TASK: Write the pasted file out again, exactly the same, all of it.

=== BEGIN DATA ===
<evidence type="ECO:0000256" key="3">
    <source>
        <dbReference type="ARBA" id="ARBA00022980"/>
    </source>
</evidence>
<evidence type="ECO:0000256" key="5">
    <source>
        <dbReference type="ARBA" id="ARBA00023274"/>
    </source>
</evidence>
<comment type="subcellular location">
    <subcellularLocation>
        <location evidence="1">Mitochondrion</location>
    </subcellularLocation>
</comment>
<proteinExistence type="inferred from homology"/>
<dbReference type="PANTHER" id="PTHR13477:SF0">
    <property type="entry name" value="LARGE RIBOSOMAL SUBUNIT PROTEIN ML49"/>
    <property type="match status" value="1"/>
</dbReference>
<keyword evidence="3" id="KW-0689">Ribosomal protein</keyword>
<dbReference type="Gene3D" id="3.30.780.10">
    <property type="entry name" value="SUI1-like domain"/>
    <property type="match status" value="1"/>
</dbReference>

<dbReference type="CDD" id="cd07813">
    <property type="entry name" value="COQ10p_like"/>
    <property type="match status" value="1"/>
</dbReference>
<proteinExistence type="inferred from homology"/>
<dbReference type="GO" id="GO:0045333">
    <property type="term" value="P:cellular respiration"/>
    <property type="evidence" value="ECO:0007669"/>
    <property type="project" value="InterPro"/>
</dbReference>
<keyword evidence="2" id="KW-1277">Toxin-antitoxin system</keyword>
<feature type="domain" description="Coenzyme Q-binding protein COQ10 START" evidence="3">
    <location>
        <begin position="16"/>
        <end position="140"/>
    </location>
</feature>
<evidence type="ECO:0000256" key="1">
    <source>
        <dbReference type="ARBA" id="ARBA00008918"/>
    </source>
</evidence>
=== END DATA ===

<evidence type="ECO:0000256" key="3">
    <source>
        <dbReference type="ARBA" id="ARBA00022980"/>
    </source>
</evidence>
<evidence type="ECO:0000256" key="5">
    <source>
        <dbReference type="ARBA" id="ARBA00023274"/>
    </source>
</evidence>
<comment type="subcellular location">
    <subcellularLocation>
        <location evidence="1">Mitochondrion</location>
    </subcellularLocation>
</comment>
<proteinExistence type="inferred from homology"/>
<dbReference type="PANTHER" id="PTHR13477:SF0">
    <property type="entry name" value="LARGE RIBOSOMAL SUBUNIT PROTEIN ML49"/>
    <property type="match status" value="1"/>
</dbReference>
<keyword evidence="3" id="KW-0689">Ribosomal protein</keyword>
<dbReference type="Gene3D" id="3.30.780.10">
    <property type="entry name" value="SUI1-like domain"/>
    <property type="match status" value="1"/>
</dbReference>

<dbReference type="CDD" id="cd07813">
    <property type="entry name" value="COQ10p_like"/>
    <property type="match status" value="1"/>
</dbReference>
<proteinExistence type="inferred from homology"/>
<dbReference type="GO" id="GO:0045333">
    <property type="term" value="P:cellular respiration"/>
    <property type="evidence" value="ECO:0007669"/>
    <property type="project" value="InterPro"/>
</dbReference>
<keyword evidence="2" id="KW-1277">Toxin-antitoxin system</keyword>
<feature type="domain" description="Coenzyme Q-binding protein COQ10 START" evidence="3">
    <location>
        <begin position="16"/>
        <end position="140"/>
    </location>
</feature>
<evidence type="ECO:0000256" key="1">
    <source>
        <dbReference type="ARBA" id="ARBA00008918"/>
    </source>
</evidence>